By Dr. Zulfikar Bux
Assistant Professor of Emergency Medicine, Vanderbilt Medical Center
Over the past two weeks, there have been protests for the unfortunate deaths of youths who were murdered in Berbice. While the murders are unsolved, it is disheartening that such barbaric acts are being committed on youths in a once peaceful society. I chose to live in West Berbice because of the peaceful nature of the place. Within the past two years, I have seen this district transform from a passive environment to one with racial disunity, gruesome murders, constant interpersonal violence and robberies, and the hub for disruption of roadway traffic. What is also worrying, is the fact that there were large gatherings during the protests which cannot augur well for us given the nature of this pandemic.
The virus thrives in such environments
I had pleaded previously for us to not gather in crowds to celebrate or protest the outcome of the elections. My plead was because of what I knew and what I’m seeing daily with this pandemic. The virus loves gatherings as it’s the best medium for it to spread and cause a quick surge in cases. Persons tend to find it difficult to wear masks in the heat during protests and yell loudly to get their voices heard. Others tend to wipe their faces of sweat given the high temperatures and tense nature of the surroundings. All of these are factors that hasten the spread of the coronavirus from person to person. I worry that we will be seeing a surge in infections this week from the places where the protests occurred. This surge will spill over and hasten the spread of the infection throughout the country. Should this happen at an unprecedented rate, I fear that it will break our medical system and many more lives will be lost.
Who’s at risk?
It’s fair to say that everyone that gathered at the protests are now at risk of having COVID-19. While most may have a strong immune response and have a milder form of the disease, others will not be so lucky and may have the severe form and even die. Persons that returned home with the virus will expose their relatives and friends to it. The elderly and those with other medical conditions will fear worse with the infection and may become the indirect casualties from COVID-19 infections acquired during the protests.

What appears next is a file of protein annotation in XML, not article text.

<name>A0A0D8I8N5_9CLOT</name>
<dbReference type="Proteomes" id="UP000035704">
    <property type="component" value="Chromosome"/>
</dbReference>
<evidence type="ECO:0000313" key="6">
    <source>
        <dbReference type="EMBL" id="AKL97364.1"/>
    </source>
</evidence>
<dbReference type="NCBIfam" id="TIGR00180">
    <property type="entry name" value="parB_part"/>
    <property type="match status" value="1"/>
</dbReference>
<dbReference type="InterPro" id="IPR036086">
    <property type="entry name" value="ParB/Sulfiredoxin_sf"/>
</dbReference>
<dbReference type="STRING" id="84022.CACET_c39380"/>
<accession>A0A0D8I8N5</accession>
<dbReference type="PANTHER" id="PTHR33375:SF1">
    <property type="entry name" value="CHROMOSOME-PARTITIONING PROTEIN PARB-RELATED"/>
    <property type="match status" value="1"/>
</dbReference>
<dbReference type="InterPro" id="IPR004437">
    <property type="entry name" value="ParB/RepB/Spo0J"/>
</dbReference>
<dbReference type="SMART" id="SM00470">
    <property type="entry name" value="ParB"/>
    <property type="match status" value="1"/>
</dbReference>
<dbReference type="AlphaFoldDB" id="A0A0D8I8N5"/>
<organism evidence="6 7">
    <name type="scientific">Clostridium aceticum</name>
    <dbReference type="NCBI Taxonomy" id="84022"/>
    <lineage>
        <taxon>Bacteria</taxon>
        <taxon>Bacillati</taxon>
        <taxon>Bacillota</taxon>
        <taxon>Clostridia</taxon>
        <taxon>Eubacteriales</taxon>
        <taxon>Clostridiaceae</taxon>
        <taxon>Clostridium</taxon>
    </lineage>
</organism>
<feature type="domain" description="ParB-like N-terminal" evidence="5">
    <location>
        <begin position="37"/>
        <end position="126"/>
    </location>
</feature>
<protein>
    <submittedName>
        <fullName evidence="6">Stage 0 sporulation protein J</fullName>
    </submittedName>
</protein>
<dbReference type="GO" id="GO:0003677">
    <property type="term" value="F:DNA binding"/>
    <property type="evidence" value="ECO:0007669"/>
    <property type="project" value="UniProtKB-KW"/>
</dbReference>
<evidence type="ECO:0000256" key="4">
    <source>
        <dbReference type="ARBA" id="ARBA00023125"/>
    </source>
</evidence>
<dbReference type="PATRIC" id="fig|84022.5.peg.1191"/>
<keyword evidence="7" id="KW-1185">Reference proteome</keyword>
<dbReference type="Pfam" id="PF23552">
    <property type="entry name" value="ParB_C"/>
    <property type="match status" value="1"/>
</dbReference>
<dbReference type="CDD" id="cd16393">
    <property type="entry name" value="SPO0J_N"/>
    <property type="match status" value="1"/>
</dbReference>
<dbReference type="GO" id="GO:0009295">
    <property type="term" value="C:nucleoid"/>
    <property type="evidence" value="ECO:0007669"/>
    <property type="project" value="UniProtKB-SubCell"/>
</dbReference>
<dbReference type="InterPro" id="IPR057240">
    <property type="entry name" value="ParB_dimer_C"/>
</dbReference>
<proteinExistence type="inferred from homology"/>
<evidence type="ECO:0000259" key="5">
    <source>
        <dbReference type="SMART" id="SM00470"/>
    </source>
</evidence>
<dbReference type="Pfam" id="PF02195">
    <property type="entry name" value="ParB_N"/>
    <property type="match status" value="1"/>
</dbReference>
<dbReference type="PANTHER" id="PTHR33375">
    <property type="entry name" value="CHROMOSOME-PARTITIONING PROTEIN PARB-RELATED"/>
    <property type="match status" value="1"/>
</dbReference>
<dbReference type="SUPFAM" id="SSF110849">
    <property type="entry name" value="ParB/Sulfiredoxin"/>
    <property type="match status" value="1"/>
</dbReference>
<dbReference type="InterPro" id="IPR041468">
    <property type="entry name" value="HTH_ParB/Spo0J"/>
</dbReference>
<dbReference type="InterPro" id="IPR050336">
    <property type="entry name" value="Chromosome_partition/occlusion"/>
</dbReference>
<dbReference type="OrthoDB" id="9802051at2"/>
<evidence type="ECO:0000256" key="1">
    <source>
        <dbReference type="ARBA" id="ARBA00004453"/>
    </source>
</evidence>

Is it too late for us?
That is a question I battle with every day. I do not have a clear answer, but I fear that it may be coming to such a scenario, given the reckless behaviours that I see daily. The protest actions especially in Region 5, were the most reckless acts thus far. While we were all aggrieved, our demonstrations were reckless and irresponsible and we only have ourselves to blame should this pandemic get out of control in Guyana. The experiences over the past two weeks caused more separation and destruction to our nation. We still have to live and coexist no matter our race, culture or political inclination. If we continue to destroy the environment that we depend on for survival, then there will come a point where each and every one of us cannot thrive. A sensible person will realize that we can only sustain our livelihood if we work together to build our nation and fight this virus together. Let’s be responsible and sensible and do what matters; Guyana matters!
Oct 19, 2020By Sean Devers Kaieteur News – ‘Government plans to stay connected to Guyanese despite Political loyalties’ these were the words of the Honourable Minister of Culture, Youth and Sport...
By Sir Ronald Sanders Kaieteur News – A noteworthy event occurred on the afternoon of Saturday October 10, that could... more
Freedom of speech is our core value at Kaieteur News. If the letter/e-mail you sent was not published, and you believe that its contents were not libellous, let us know, please contact us by phone or email.
Feel free to send us your comments and/or criticisms.
Contact: 624-6456; 225-8452; 225-8458; 225-8463; 225-8465; 225-8473 or 225-8491.
Or by Email: [email protected] / [email protected]